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Population increase in Uganda is not an issue causing poverty but a failure to have equal distribution of resources

By Lawrence Okwakol 

Pallisa: The rapid population growth Uganda is experiencing is not a big problem, but greed and monopoly of resources by a few individuals would be a threat to humanity.

In a dialogue that attracted civil society actors, politicians, academicians, cultural, and religious leaders organized by the Governance and Accountability of Inter-District Civil Society Organizations Network (GAIN) Uganda in partnership with Kondrad Adeneur Stiftung, a German international organization, participants debated how the rapid population growth in Uganda can be checked so that the resources the country has are able to give services to the people.

The dialogue was held at the Busitema University Pallisa campus general purpose main hall. over the weekend during the second week of April 2024.

In a heated argument steered by Gawaya Tegulle, a senior journalist and lawyer, and Stephen Galogatho, a former Makerere Guild president, one of the panelists said people should not waste time discussing how  to control population but should tackle the issue of the uneven distribution of the resources available.

Galogatho argued that the people who advocate for family planning methods are talking when they are living, and none of them wants to die so as to depopulate the country.

“It’s improper to blame increasing poor service delivery to a large population but accept that we have wolves who are suppressing others,”  Galogatho stated.

Yusuf Mekere, the councilor representing Olok sub-county in Pallisa district, said the problem we have in Uganda is that people are living in absolute fear.

“The economy of this country is under the control of a handful of individuals who don’t even exceed 10% of the entire population, which has created a wide gap between the rich and the poor. People who have hectares of land are grabbing from the  poor,” Menkere said.

However, Abram Omasai, the Pallisa district senior environment officer, said the rate at which our population is growing needs affirmative action so that the households have members whom their resource envelope can support.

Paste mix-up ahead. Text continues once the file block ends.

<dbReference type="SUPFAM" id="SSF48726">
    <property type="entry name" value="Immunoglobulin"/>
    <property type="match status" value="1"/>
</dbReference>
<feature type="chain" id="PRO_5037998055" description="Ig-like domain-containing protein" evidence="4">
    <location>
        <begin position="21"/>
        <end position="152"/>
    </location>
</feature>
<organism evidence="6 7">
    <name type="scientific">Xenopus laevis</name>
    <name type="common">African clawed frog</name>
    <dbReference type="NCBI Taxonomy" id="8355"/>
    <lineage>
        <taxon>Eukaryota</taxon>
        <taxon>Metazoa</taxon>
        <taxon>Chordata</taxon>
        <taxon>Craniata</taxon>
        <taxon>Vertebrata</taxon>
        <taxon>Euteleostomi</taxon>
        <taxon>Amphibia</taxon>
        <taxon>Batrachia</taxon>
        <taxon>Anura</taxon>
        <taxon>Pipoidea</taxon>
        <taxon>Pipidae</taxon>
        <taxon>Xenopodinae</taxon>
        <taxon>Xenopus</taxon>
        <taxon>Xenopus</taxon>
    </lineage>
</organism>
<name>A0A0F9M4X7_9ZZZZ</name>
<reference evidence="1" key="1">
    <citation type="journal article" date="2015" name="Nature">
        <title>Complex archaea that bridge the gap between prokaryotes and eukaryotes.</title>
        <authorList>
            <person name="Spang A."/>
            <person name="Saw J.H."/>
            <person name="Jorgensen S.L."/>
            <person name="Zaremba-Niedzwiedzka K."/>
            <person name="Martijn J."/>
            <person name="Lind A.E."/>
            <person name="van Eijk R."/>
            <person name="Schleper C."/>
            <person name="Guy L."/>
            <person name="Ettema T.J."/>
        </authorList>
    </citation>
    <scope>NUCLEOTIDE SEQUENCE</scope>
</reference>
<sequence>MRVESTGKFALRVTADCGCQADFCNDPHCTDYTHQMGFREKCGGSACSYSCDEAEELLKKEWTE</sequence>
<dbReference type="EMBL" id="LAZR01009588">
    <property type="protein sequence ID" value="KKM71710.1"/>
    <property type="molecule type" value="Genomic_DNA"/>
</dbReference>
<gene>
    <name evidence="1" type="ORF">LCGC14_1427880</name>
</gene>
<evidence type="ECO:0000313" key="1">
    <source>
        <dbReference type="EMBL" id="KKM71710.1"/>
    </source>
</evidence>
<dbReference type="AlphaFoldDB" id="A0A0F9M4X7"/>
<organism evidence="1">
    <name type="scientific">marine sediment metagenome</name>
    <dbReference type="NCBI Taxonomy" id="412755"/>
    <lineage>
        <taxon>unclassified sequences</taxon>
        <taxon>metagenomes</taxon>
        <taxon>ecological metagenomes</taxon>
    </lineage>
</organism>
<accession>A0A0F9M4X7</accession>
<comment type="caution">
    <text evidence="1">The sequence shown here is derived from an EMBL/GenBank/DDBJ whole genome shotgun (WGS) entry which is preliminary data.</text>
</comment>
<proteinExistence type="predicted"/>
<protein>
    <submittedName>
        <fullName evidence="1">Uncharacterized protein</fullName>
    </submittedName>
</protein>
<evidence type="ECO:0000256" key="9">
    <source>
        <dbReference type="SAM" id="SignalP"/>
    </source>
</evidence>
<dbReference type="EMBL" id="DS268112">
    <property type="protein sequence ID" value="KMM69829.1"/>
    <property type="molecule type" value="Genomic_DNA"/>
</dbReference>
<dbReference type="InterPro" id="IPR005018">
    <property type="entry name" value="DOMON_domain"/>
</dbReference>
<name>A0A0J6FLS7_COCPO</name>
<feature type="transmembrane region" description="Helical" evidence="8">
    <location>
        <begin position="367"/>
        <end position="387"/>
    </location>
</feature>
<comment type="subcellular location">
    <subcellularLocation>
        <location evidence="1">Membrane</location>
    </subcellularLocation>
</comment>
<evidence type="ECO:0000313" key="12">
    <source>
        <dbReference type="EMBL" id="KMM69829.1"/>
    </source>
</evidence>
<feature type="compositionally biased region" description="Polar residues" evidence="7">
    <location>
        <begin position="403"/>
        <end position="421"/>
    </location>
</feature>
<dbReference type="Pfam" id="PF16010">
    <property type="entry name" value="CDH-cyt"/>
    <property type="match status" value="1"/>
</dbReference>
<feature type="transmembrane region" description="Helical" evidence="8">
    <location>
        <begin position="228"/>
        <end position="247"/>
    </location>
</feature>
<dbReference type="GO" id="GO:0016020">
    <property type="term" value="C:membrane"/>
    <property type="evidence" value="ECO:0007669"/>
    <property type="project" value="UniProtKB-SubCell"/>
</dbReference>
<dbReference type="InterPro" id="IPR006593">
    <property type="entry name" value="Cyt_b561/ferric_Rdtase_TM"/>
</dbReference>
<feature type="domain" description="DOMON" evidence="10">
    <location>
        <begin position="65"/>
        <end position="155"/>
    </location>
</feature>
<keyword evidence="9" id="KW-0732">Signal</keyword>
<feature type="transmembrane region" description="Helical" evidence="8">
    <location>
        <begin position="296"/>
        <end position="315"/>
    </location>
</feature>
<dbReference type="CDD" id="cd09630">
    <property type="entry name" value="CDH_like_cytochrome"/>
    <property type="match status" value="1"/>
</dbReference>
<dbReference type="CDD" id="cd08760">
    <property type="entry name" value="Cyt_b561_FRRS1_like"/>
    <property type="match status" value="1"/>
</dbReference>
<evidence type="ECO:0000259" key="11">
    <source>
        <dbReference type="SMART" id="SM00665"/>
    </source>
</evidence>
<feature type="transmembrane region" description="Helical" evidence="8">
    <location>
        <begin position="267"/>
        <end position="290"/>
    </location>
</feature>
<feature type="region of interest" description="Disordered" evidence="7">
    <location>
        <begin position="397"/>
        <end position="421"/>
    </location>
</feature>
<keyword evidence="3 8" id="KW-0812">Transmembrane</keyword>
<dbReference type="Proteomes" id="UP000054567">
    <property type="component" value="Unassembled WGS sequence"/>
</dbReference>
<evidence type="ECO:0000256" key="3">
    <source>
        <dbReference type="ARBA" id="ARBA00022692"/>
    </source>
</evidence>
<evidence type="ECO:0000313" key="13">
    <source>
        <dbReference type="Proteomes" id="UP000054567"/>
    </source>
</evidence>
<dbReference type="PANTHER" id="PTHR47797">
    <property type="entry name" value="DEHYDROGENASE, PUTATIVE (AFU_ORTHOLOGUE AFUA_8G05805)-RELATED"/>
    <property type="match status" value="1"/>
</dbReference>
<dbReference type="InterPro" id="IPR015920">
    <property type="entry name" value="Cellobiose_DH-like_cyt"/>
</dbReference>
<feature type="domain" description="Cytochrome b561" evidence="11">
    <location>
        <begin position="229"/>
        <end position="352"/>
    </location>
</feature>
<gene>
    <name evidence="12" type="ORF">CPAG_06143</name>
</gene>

Omasai said this environment has been degraded by human activities because of the increasing number of people in the country.

“What we need is to have a manageable productive population that can sustainably use the available resources. I would not like people to buy the idea of Galogatho because we may get misledd,” Omasai said.

Emmanuel Kasasira, a tourism and hospitality management student at the Busitema University Pallisa campus, said the issue of youths being unproductive is true because some of them do courses that are not of their interest but are forced by admission policy.

“Honestly, I want to declare here before Edward Andama, my associate professor, that my interest was law, but I ended up offering tourism because I had no option,”  Kasasira and.

Irene Namulindwa of the same faculty said the high population growth in Uganda results from men’s multiple relationships with women.

“The true number of children a man has is always known during his burial. A wife at home is told, Let’s have only two children, yet he has the other ten  outside,” Namulindwa said.

Samson Okurut Emasit, the GAIN Uganda program manager, said they organized the engagement to give stakeholders a platform to raise issues, and they channeled it to authorities.

Okurut said the discussion was on demography and migration.

Professor Andama said it wasn’t necessary for our young people to go to the Middle East in search of jobs instead of investing their youthful strength in Uganda.

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